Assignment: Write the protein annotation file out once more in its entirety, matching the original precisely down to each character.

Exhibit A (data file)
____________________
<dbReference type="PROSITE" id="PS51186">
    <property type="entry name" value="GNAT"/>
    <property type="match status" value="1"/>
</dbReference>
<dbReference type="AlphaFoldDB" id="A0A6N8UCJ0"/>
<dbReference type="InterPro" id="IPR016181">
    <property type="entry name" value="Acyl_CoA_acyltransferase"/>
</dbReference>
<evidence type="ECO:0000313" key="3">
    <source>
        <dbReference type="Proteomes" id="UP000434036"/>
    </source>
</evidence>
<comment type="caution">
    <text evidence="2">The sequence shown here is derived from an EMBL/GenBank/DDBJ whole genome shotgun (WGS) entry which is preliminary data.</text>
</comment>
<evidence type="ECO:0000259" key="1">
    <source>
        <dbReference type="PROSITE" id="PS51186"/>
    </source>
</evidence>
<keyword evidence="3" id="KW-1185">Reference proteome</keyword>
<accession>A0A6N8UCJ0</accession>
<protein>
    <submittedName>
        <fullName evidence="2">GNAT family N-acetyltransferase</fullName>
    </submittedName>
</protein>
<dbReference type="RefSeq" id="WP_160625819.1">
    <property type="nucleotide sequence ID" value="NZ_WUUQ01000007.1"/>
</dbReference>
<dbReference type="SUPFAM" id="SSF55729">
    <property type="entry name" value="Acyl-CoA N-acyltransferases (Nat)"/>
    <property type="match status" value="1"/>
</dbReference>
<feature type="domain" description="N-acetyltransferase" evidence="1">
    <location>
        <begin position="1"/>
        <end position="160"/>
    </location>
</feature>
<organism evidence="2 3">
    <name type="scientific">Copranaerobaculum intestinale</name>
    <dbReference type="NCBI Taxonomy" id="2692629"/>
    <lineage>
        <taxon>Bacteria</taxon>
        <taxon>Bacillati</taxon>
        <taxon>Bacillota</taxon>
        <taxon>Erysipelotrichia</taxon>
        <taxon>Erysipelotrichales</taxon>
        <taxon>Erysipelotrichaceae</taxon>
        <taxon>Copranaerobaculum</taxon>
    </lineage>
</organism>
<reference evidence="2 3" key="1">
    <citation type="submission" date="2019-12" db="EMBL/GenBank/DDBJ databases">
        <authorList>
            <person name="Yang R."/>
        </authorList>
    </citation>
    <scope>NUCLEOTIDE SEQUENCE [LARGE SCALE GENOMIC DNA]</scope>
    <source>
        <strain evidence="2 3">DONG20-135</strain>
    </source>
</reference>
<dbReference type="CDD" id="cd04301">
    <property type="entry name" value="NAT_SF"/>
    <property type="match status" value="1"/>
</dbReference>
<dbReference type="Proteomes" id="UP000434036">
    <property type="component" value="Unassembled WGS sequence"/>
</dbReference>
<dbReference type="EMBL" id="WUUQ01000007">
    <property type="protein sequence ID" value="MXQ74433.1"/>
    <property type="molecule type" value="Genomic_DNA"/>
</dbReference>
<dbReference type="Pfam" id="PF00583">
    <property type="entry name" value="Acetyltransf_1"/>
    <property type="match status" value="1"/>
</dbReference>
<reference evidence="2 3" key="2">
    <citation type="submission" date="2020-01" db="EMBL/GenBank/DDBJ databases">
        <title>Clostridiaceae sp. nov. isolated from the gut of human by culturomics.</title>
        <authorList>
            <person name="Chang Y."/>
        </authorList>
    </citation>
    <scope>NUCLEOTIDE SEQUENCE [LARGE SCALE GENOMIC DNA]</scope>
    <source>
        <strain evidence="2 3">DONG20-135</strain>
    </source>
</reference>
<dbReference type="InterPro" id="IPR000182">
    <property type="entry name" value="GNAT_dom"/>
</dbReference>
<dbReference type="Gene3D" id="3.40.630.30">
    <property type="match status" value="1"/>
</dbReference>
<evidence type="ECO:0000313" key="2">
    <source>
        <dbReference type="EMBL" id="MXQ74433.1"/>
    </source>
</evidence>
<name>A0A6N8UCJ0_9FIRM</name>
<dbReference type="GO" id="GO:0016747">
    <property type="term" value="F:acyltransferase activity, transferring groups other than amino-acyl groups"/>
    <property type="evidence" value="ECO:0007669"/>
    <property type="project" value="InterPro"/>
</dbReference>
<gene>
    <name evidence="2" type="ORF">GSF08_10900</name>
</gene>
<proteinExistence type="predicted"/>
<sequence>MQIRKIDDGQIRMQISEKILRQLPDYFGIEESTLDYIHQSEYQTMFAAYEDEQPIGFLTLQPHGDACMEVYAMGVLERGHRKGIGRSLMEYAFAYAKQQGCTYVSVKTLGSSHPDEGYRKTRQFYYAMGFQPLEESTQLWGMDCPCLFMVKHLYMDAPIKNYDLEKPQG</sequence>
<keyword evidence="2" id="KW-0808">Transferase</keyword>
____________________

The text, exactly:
<dbReference type="PROSITE" id="PS51186">
    <property type="entry name" value="GNAT"/>
    <property type="match status" value="1"/>
</dbReference>
<dbReference type="AlphaFoldDB" id="A0A6N8UCJ0"/>
<dbReference type="InterPro" id="IPR016181">
    <property type="entry name" value="Acyl_CoA_acyltransferase"/>
</dbReference>
<evidence type="ECO:0000313" key="3">
    <source>
        <dbReference type="Proteomes" id="UP000434036"/>
    </source>
</evidence>
<comment type="caution">
    <text evidence="2">The sequence shown here is derived from an EMBL/GenBank/DDBJ whole genome shotgun (WGS) entry which is preliminary data.</text>
</comment>
<evidence type="ECO:0000259" key="1">
    <source>
        <dbReference type="PROSITE" id="PS51186"/>
    </source>
</evidence>
<keyword evidence="3" id="KW-1185">Reference proteome</keyword>
<accession>A0A6N8UCJ0</accession>
<protein>
    <submittedName>
        <fullName evidence="2">GNAT family N-acetyltransferase</fullName>
    </submittedName>
</protein>
<dbReference type="RefSeq" id="WP_160625819.1">
    <property type="nucleotide sequence ID" value="NZ_WUUQ01000007.1"/>
</dbReference>
<dbReference type="SUPFAM" id="SSF55729">
    <property type="entry name" value="Acyl-CoA N-acyltransferases (Nat)"/>
    <property type="match status" value="1"/>
</dbReference>
<feature type="domain" description="N-acetyltransferase" evidence="1">
    <location>
        <begin position="1"/>
        <end position="160"/>
    </location>
</feature>
<organism evidence="2 3">
    <name type="scientific">Copranaerobaculum intestinale</name>
    <dbReference type="NCBI Taxonomy" id="2692629"/>
    <lineage>
        <taxon>Bacteria</taxon>
        <taxon>Bacillati</taxon>
        <taxon>Bacillota</taxon>
        <taxon>Erysipelotrichia</taxon>
        <taxon>Erysipelotrichales</taxon>
        <taxon>Erysipelotrichaceae</taxon>
        <taxon>Copranaerobaculum</taxon>
    </lineage>
</organism>
<reference evidence="2 3" key="1">
    <citation type="submission" date="2019-12" db="EMBL/GenBank/DDBJ databases">
        <authorList>
            <person name="Yang R."/>
        </authorList>
    </citation>
    <scope>NUCLEOTIDE SEQUENCE [LARGE SCALE GENOMIC DNA]</scope>
    <source>
        <strain evidence="2 3">DONG20-135</strain>
    </source>
</reference>
<dbReference type="CDD" id="cd04301">
    <property type="entry name" value="NAT_SF"/>
    <property type="match status" value="1"/>
</dbReference>
<dbReference type="Proteomes" id="UP000434036">
    <property type="component" value="Unassembled WGS sequence"/>
</dbReference>
<dbReference type="EMBL" id="WUUQ01000007">
    <property type="protein sequence ID" value="MXQ74433.1"/>
    <property type="molecule type" value="Genomic_DNA"/>
</dbReference>
<dbReference type="Pfam" id="PF00583">
    <property type="entry name" value="Acetyltransf_1"/>
    <property type="match status" value="1"/>
</dbReference>
<reference evidence="2 3" key="2">
    <citation type="submission" date="2020-01" db="EMBL/GenBank/DDBJ databases">
        <title>Clostridiaceae sp. nov. isolated from the gut of human by culturomics.</title>
        <authorList>
            <person name="Chang Y."/>
        </authorList>
    </citation>
    <scope>NUCLEOTIDE SEQUENCE [LARGE SCALE GENOMIC DNA]</scope>
    <source>
        <strain evidence="2 3">DONG20-135</strain>
    </source>
</reference>
<dbReference type="InterPro" id="IPR000182">
    <property type="entry name" value="GNAT_dom"/>
</dbReference>
<dbReference type="Gene3D" id="3.40.630.30">
    <property type="match status" value="1"/>
</dbReference>
<evidence type="ECO:0000313" key="2">
    <source>
        <dbReference type="EMBL" id="MXQ74433.1"/>
    </source>
</evidence>
<name>A0A6N8UCJ0_9FIRM</name>
<dbReference type="GO" id="GO:0016747">
    <property type="term" value="F:acyltransferase activity, transferring groups other than amino-acyl groups"/>
    <property type="evidence" value="ECO:0007669"/>
    <property type="project" value="InterPro"/>
</dbReference>
<gene>
    <name evidence="2" type="ORF">GSF08_10900</name>
</gene>
<proteinExistence type="predicted"/>
<sequence>MQIRKIDDGQIRMQISEKILRQLPDYFGIEESTLDYIHQSEYQTMFAAYEDEQPIGFLTLQPHGDACMEVYAMGVLERGHRKGIGRSLMEYAFAYAKQQGCTYVSVKTLGSSHPDEGYRKTRQFYYAMGFQPLEESTQLWGMDCPCLFMVKHLYMDAPIKNYDLEKPQG</sequence>
<keyword evidence="2" id="KW-0808">Transferase</keyword>